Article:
Whether you like him or loathe him Alan Sugar is one example of a British business mogul who has built himself up from a one-man market trader to an international billionaire business tycoon and is now the face of a plethora of business ventures.
But following Lord Sugar’s health scare last year (from which luckily the businessman reportedly recovered well), it does raise the question of what happens to a business if the face of the brand ever finds themselves unable to make decisions and carry on the business?
Whether you own or are a decision maker in an internationally renowned business or you are a sole trader it is imperative to ensure you have legal provisions in place to cover you, your business, your suppliers, your staff and your customers should you ever find yourself unavailable, unable to make decisions or unable to continue running the business.
Putting in place and registering a business Lasting Power of Attorney is one measure any business owner or decision maker should consider, to protect themselves for the future.
What is a business Lasting Power of Attorney (LPA)?
- It is a type of financial LPA that deals specifically with assets and finances relating to your business.
- A business LPA enables you to appoint different Attorneys to those whom you might choose for a personal LPA; who may be better suited to make decisions for your business.
- A business LPA enables you to appoint someone/people you trust to continue the day to day running of the business if you are unavailable or unable to make decisions for any reason.
- If you lose mental capacity a business LPA will ensure the business can continue running under the direction of your chosen Attorney/s.
- Your Attorneys will be able to settle bills, pay staff, manage projects, delegate work where necessary and make necessary business decisions in the circumstances.
Businesses often spend a huge amount of time and money planning for the future, putting contingency plans in place, ensuring insurances, training and health and safety are up to date. However, putting in place legal safeguards to protect against a decision maker losing capacity or being unavailable is often something which is overlooked but should form an essential part of any business crisis management plan.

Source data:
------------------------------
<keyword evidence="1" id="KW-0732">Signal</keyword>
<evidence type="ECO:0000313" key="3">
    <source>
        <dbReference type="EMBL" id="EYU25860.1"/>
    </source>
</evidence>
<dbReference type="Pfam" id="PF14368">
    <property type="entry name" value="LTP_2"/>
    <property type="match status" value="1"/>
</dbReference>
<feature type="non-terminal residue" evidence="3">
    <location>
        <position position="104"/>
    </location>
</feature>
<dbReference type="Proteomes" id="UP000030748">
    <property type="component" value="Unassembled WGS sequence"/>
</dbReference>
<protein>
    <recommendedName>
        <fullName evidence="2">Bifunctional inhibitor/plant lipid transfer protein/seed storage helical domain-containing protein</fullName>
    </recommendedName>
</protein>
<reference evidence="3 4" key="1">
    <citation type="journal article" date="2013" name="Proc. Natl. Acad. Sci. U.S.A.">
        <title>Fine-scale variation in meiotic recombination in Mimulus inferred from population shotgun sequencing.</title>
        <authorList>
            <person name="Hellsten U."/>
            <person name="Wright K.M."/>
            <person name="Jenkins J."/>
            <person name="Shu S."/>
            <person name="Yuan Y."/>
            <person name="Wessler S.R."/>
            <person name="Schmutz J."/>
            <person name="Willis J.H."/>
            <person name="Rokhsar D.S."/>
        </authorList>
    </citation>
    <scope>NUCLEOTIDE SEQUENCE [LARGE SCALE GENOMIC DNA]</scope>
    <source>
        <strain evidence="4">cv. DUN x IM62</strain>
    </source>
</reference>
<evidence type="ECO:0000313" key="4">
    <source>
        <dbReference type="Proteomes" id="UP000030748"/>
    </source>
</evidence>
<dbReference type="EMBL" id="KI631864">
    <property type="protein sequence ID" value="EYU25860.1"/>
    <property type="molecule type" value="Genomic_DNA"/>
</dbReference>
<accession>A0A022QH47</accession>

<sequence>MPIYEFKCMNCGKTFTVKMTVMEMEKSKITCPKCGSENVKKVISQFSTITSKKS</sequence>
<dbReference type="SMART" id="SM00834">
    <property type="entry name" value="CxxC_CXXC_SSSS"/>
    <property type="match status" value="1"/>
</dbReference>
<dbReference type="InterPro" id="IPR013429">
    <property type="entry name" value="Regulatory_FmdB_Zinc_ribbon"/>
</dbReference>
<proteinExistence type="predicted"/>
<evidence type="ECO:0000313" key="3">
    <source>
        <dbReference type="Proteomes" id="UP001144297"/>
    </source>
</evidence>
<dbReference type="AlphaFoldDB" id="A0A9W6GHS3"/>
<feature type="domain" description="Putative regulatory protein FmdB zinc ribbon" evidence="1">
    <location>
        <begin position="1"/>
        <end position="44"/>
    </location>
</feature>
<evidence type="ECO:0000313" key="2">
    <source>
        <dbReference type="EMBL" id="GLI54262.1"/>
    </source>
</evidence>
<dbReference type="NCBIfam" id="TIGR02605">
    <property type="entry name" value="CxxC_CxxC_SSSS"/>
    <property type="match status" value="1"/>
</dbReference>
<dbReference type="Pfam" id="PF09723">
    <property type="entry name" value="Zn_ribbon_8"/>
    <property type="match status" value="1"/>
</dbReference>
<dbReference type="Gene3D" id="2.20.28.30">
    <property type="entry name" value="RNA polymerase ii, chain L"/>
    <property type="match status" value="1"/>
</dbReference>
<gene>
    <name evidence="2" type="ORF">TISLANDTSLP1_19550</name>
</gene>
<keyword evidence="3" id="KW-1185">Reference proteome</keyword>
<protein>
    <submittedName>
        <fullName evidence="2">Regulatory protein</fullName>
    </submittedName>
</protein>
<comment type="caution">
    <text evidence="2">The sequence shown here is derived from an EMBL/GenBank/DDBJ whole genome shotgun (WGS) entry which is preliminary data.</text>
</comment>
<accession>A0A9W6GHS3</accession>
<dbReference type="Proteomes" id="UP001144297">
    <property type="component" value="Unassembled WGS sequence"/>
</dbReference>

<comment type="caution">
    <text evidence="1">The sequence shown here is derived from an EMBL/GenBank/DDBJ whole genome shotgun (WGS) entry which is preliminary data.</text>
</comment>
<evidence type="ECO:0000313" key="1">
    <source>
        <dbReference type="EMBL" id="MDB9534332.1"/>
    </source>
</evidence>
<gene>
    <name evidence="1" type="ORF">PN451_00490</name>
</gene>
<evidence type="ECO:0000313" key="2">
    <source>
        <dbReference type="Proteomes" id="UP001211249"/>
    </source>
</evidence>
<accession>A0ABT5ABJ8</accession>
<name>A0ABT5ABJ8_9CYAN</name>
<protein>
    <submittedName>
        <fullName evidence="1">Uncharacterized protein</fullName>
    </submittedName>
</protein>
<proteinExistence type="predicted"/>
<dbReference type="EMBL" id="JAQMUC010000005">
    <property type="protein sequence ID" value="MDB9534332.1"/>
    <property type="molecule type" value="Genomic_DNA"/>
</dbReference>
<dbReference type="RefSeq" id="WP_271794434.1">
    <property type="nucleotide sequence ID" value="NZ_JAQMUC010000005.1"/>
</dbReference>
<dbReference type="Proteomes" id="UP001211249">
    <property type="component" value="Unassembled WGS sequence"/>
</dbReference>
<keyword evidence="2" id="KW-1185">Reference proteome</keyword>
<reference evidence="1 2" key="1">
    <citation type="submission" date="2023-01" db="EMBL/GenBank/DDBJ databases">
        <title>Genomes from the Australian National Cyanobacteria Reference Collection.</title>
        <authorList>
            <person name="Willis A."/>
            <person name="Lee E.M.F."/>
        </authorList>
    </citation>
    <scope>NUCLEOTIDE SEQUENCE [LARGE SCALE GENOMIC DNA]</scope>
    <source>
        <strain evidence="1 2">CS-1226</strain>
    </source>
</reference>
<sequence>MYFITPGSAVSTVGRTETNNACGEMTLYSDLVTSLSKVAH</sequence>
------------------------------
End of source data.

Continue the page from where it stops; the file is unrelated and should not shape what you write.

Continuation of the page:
Alzheimer’s Society currently report that there are over 42,000 people under the age of 65 with dementia in the UK. This is only one of many reasons why someone with a decision-making capacity in a business may find themselves in difficulties if they are unable to make decisions for any reason. There is a common misconception that Lasting Powers of Attorney are something only to consider in later life if you ever find yourself losing mental capacity: but this is not the case, and should be something every business owner should consider to future proof their business.
There are a range of complex elements to consider when putting in place business Lasting Powers of Attorney: for example, are there Articles of Business in place that specify who you can appoint as an Attorney for your business interests?
Barrett and Co recommend you seek legal advice before putting in place LPAs. If you would like to discuss this further, please do not hesitate to telephone 0118 958 9711 or email [email protected] and someone from the team will be in touch to assist you.
Get in Touch
Juliette Spanner is an Associate of the Chartered Institute of Legal Executives and works in the Private Client department at Barrett & Co.
If you would like to get in touch with Juliette or have a question for her regarding her area of work, please email her at [email protected] or call her on 0118 958 9711.